Interestingly enough, both David and Omar told stories in whiched they gained insight from the false assumptions of others. Omar gives an account of his trip to Israel, and being mistaken for an Israeli Jew while he was there. David tells the story of a homeless man making an anti-Semetic remark to him, unaware that David himself was a Jew. In both cases, this sort of mistaken identity seemed to give a useful perspective. In a moment of stepping outside of their own identities, they’re given a glimpse of what the world looks like to the “other.”
Find more stories from other Interfaith fellows here. Special thanks to StoryCorps, who recorded these stories in Los Angeles in 2009.
Four Pairs of Interfaith Fellows: Malka + Aziza
Nancy Rosenbaum, associate producer
» download (mp3, 5:32)
We’re in the final throes of polishing up our latest production, “Curiosity Over Assumptions: Interreligiosity Meets a New Generation” (yes, we know it’s a mouthful!). Featured in this show are two activists based in Los Angeles, Malka Haya Fenyvesi and Aziza Hasan, whom Krista first encountered in 2007 at an Interfaith Youth Core conference. Together they co-direct an interfaith fellowship program in Los Angeles called NewGround: A Muslim-Jewish Partnership for Change.
As production for this show unfolded, we were searching for how to illuminate the lived experience and impact of interfaith programs like NewGround. We wanted to know: “What do these NewGround fellows actually do? What does it look like or sound like?”
The organization didn’t have any audio recordings of their bi-monthly dialogue sessions, so we initially considered interviewing a handful of alumni. Then we discovered four pairs of fellows had actually interviewed each other through StoryCorps, a traveling oral history project. To kick things off, here’s some tape of Malka and Aziza talking about their family histories and memories, and how these legacies speak to the activist work they’re doing in LA.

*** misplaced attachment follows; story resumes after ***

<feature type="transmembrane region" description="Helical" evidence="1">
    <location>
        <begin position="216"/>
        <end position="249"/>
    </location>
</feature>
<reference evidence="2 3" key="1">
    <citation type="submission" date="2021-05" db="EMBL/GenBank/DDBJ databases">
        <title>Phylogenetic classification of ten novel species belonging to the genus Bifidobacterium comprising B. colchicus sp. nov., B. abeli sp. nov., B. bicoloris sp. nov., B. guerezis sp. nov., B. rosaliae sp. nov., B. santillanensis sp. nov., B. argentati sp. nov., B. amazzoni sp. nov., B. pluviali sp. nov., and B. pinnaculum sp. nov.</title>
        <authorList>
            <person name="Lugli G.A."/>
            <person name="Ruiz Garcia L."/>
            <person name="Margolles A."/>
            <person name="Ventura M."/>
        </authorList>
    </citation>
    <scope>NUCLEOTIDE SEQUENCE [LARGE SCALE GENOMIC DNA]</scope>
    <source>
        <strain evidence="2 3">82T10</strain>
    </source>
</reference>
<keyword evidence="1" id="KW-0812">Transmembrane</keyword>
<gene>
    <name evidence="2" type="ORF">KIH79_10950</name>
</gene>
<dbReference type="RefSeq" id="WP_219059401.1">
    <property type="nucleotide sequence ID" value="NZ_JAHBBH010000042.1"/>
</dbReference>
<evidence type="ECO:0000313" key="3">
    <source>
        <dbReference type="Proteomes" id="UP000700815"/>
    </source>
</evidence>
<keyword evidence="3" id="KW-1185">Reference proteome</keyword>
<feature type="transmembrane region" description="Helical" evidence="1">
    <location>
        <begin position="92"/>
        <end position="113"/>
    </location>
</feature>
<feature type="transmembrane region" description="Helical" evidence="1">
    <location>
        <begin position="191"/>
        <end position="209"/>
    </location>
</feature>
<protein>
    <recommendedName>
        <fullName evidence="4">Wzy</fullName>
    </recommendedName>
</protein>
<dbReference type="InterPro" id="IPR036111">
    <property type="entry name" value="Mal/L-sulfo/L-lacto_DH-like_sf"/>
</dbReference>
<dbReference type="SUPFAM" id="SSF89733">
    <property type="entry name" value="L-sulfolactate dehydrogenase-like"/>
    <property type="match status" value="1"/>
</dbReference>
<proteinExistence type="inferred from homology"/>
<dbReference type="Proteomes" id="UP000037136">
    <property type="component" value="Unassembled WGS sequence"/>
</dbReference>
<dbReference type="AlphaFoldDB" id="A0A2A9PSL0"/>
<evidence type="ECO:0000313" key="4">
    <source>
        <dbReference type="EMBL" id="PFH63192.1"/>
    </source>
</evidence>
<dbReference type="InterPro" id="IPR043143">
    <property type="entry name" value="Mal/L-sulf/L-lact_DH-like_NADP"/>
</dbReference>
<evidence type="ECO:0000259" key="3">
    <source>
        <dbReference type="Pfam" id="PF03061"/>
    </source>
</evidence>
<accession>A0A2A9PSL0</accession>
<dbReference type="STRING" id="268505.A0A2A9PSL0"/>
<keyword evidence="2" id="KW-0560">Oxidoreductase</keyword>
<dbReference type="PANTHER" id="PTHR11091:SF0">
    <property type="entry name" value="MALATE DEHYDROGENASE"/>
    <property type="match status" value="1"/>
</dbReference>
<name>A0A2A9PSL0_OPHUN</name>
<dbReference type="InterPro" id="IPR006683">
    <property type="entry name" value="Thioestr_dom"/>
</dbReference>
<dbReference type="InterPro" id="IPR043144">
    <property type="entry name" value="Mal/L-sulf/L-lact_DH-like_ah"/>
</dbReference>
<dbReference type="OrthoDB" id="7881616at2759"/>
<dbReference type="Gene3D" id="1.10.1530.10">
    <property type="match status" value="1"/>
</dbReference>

Earlier this year we used StoryCorps material in another show we produced, “Alzheimer’s, Memory, and Being.” This lovely audio gave the program emotional heft, and our audience noticed. As one listener wrote:
“This morning on the way to the dog park I was completely overwhelmed and moved listening to the two daughters interview their father. The interview was beautiful in its sadness and horrified me in its possible prediction of my relationship with my parents. I had to sit for a long while waiting to clear the tears before I could get out of my car.”
-Brian Coleman, Boca Raton, FL
As producers, we love getting e-mails like this because it tells us that the material we’re putting out there “sings.” Over the coming week, we’ll be featuring excerpts of some NewGround conversations on SOF Observed. Let us know what you think.
*Special thanks to StoryCorps, who recorded these stories in Los Angeles in 2009.
Listen Generously in Your Life — StoryCorps Style
Krista Tippett, host
One of the great figures in public radio, in my mind, is David Isay; and one of the best things on the radio is his project StoryCorps, whose mission is “to honor and celebrate one another’s lives through listening.” This year, StoryCorps has declared November 28, the day after Thanksgiving, as the first National Day of Listening — encouraging all of us to sit down with the people we know, ask them about their lives, and record those conversations.
You’ll find detailed instructions on their Web site for how to do these interviews and why they are important. As David Isay puts it, “By listening closely to one another, we can help illuminate the true character of this nation, reminding us all just how precious each day can be and how truly great it is to be alive.” This project is very much in the spirit of what we do here at Speaking of Faith — so if you give it a try, let us know what happens.